The Battle Hymn of the Republic: A Biography of the Song That Marches On

Hardcover | June 15, 2013

byJohn Stauffer, Benjamin Soskis

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It was sung at Ronald Reagan's funeral, and adopted with new lyrics by labor radicals. John Updike quoted it in the title of one of his novels, and George W. Bush had it performed at the memorial service in the National Cathedral for victims of September 11, 2001. Perhaps no other song hasheld such a profoundly significant - and contradictory - place in America's history and cultural memory than the "The Battle Hymn of the Republic."In this sweeping study, John Stauffer and Benjamin Soskis show how this Civil War tune has become an anthem for cause after radically different cause. The song originated in antebellum revivalism, with the melody of the camp-meeting favorite, "Say Brothers, Will You Meet Us." Union soldiers in theCivil War then turned it into "John Brown's Body." Julia Ward Howe, uncomfortable with Brown's violence and militancy, wrote the words we know today. Using intense apocalyptic and millenarian imagery, she captured the popular enthusiasm of the time, the sense of a climactic battle between good andevil; yet she made no reference to a particular time or place, allowing it to be exported or adapted to new conflicts, including Reconstruction, sectional reconciliation, imperialism, progressive reform, labor radicalism, civil rights movements, and social conservatism. And yet the memory of thesong's original role in bloody and divisive Civil War scuttled an attempt to make it the national anthem. The Daughters of the Confederacy held a contest for new lyrics, but admitted that none of the entries measured up to the power of the original."The Battle Hymn" has long helped to express what we mean when we talk about sacrifice, about the importance of fighting - in battles both real and allegorical - for the values America represents. It conjures up and confirms some of our most profound conceptions of national identity and purpose. Andyet, as Stauffer and Soskis note, the popularity of the song has not relieved it of the tensions present at its birth - tensions between unity and discord, and between the glories and the perils of righteous enthusiasm. If anything, those tensions became more profound. By following this threadthrough the tapestry of American history, The Battle Hymn of the Republic illuminates the fractures and contradictions that underlie the story of our nation.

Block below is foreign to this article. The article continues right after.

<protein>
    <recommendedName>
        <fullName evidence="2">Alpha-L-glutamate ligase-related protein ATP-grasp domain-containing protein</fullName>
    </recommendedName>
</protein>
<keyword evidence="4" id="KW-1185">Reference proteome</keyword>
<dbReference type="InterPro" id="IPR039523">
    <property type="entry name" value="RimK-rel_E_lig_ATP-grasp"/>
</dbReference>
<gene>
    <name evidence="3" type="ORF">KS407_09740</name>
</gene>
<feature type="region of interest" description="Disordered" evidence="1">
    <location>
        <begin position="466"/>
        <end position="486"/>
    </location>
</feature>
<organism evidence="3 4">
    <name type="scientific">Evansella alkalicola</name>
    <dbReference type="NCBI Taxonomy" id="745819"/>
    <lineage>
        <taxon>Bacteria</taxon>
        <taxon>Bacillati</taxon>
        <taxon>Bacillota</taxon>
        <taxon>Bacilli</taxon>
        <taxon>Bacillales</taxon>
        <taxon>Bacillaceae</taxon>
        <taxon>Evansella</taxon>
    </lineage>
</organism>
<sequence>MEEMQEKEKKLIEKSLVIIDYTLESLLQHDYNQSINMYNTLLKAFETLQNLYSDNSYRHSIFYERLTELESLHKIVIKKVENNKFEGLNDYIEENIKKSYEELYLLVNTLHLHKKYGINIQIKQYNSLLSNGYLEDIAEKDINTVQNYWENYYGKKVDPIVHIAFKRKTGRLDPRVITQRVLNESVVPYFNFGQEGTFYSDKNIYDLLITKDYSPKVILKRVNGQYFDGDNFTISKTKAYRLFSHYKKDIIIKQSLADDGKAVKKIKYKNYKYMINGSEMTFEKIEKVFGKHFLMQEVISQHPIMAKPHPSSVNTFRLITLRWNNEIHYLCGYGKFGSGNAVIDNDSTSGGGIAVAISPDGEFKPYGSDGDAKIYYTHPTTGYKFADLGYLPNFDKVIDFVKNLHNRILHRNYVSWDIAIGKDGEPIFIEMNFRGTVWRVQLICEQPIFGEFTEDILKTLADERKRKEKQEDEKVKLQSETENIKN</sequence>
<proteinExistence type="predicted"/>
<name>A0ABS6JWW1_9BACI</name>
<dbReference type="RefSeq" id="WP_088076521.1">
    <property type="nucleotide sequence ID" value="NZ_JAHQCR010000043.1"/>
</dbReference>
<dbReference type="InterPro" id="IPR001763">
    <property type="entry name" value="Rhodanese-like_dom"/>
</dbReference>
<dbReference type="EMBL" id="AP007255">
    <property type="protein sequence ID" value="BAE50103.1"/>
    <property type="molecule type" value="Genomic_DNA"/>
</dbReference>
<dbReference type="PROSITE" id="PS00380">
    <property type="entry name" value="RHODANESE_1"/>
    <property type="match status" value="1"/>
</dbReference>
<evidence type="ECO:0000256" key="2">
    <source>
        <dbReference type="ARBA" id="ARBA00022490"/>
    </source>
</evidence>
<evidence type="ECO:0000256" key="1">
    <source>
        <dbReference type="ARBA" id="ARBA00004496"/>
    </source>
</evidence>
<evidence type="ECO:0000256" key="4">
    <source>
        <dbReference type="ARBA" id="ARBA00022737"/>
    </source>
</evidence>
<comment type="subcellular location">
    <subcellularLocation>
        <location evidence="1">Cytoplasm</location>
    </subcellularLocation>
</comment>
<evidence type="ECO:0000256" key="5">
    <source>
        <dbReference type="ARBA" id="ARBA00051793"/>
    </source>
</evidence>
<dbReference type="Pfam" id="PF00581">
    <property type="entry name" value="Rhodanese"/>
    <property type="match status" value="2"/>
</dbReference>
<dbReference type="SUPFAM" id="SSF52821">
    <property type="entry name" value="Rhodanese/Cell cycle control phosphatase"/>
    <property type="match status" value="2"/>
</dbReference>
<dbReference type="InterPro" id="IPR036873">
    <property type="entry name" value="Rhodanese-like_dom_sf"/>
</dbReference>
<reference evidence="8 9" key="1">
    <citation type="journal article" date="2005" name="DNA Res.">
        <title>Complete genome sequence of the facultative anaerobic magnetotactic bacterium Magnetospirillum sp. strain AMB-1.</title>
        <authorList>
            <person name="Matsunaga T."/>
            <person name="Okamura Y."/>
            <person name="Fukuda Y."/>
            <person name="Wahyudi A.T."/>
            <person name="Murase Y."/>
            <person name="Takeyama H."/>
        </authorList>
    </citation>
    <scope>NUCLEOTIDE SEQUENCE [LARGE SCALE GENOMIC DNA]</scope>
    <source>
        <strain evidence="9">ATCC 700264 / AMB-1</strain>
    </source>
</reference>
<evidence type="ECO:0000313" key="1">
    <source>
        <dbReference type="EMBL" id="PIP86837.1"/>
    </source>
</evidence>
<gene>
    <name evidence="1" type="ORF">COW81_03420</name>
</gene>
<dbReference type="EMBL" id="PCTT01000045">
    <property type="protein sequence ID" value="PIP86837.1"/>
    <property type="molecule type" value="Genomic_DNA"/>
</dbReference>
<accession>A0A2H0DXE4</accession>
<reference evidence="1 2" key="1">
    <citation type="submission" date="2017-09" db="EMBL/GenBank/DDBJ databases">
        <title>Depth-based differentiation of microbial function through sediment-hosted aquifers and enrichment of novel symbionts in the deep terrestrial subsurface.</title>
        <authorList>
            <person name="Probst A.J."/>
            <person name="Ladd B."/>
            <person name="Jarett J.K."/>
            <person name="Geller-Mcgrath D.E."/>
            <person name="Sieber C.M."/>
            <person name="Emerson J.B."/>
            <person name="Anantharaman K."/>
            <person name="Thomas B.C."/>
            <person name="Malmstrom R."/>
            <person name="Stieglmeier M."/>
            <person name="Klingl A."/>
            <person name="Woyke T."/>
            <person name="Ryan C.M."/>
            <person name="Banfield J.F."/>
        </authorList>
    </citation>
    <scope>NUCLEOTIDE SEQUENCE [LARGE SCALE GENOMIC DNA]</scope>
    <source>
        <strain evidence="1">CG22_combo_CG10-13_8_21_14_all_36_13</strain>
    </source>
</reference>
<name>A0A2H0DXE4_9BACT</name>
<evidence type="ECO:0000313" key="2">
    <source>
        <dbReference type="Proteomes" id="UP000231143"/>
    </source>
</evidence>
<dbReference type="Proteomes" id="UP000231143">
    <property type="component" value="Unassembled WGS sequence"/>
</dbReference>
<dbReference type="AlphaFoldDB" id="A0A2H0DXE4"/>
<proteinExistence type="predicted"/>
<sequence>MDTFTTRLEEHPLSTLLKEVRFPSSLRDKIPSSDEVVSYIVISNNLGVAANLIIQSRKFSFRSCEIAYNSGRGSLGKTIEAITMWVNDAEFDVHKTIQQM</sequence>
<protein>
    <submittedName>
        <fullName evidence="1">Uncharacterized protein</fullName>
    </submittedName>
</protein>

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It was sung at Ronald Reagan's funeral, and adopted with new lyrics by labor radicals. John Updike quoted it in the title of one of his novels, and George W. Bush had it performed at the memorial service in the National Cathedral for victims of September 11, 2001. Perhaps no other song hasheld such a profoundly significant - and contra...

John Stauffer is professor of English and American Literature and African-American Studies chair of the History of American Civilization program at Harvard. His books include Giants: The Parallel Lives of Frederick Douglass and Abraham Lincoln and The Black Hearts of Men: Radical Abolitionists and the Transformation of Race. Benjamin S...

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Format:HardcoverDimensions:416 pages, 9.25 × 6.12 × 0.98 inPublished:June 15, 2013Publisher:Oxford University PressLanguage:English

The following ISBNs are associated with this title:

ISBN - 10:0199837430

ISBN - 13:9780199837434

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Table of Contents

Introduction1. Origins: The Hymn and the Man2. "His Soul is Marching On!": "John Brown's Body" and the Civil War3. "Mine Eyes Have Seen the Glory": Julia Ward Howe and the Making of the "Battle Hymn of the Republic"4. "Nationality Becomes Even a Kind of Religion": The Reconstruction of the "Battle Hymn"5. "The Trumpet that Shall Never Call Retreat": The Progressive Battle Hymn6. "Solidarity Forever": The Worker's Battle Hymn7. "As He Died to Make Men Holy": The Evangelical Battle Hymn8. "His Truth is Marching On": The African-American Battle HymnConclusion